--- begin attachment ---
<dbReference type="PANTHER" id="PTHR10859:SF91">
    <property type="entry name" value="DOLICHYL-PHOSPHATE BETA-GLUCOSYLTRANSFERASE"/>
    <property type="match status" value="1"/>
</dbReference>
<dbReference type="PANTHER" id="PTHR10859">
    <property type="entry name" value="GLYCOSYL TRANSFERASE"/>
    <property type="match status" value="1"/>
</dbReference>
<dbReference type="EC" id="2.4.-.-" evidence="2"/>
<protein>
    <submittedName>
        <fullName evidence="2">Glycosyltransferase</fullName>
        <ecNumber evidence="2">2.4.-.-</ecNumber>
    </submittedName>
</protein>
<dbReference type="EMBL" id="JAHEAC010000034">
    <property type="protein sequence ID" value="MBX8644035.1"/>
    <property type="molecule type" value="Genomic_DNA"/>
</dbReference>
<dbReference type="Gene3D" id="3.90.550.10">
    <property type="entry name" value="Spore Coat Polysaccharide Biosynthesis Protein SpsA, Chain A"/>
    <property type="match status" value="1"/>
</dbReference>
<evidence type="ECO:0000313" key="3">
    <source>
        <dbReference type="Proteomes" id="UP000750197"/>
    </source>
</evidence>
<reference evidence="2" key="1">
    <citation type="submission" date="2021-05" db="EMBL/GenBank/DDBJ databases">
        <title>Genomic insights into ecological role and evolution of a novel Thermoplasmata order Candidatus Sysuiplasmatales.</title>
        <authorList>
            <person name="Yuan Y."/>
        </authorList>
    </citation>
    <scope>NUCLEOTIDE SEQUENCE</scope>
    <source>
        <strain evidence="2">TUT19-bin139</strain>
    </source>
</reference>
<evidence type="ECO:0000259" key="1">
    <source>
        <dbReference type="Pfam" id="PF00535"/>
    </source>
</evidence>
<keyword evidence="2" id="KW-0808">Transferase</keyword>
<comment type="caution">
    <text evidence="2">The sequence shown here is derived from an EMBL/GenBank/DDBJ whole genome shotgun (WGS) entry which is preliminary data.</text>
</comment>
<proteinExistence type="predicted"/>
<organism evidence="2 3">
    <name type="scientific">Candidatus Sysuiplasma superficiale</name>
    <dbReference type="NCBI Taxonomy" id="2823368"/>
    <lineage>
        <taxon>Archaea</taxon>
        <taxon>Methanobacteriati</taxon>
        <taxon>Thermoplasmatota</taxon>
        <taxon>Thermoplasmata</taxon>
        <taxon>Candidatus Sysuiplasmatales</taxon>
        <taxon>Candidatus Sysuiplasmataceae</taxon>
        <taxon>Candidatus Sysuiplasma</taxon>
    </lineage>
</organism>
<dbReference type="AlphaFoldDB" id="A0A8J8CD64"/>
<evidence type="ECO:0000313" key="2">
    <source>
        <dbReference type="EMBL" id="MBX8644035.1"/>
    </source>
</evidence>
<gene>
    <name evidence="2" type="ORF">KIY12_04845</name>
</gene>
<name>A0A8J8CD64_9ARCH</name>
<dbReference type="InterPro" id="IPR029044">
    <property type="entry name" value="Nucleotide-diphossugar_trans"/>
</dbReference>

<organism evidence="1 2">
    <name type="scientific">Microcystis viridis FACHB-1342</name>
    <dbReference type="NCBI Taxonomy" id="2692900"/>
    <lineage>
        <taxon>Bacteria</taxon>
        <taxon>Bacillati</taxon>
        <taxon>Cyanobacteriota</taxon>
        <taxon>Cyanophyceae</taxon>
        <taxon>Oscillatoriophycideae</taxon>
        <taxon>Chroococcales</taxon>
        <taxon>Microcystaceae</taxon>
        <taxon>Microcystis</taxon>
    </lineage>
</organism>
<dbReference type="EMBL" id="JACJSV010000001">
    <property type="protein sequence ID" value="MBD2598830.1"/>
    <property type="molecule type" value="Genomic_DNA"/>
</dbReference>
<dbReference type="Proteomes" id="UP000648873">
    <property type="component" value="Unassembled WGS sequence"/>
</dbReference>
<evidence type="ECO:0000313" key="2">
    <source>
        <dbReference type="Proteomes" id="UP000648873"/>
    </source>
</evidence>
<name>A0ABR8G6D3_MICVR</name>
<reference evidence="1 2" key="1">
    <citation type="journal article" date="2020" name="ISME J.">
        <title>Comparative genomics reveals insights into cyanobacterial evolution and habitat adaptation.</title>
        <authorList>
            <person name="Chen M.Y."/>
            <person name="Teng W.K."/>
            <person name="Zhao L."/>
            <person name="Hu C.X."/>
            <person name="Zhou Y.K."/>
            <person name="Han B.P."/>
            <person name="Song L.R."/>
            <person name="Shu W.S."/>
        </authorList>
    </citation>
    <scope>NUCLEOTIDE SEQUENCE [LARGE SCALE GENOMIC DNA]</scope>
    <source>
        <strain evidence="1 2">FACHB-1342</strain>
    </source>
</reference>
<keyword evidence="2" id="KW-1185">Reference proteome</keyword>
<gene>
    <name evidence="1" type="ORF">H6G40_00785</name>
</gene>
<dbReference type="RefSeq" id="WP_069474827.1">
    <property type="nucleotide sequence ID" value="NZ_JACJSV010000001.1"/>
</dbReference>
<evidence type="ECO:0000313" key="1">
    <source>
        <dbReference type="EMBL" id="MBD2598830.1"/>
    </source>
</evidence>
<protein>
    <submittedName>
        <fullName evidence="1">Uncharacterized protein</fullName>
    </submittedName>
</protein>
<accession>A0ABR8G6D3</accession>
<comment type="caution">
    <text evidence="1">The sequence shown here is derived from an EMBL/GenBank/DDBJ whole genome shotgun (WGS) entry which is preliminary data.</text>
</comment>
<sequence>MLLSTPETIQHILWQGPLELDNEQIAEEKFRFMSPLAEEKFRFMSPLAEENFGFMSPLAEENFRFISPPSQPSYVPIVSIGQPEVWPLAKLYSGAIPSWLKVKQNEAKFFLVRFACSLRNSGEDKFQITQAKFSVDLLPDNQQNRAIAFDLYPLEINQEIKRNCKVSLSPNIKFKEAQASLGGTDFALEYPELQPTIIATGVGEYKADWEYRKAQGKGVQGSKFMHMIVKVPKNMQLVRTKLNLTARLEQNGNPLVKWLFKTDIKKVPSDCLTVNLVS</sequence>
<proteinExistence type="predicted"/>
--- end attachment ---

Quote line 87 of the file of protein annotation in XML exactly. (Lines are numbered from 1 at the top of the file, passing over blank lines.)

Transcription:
        <taxon>Microcystaceae</taxon>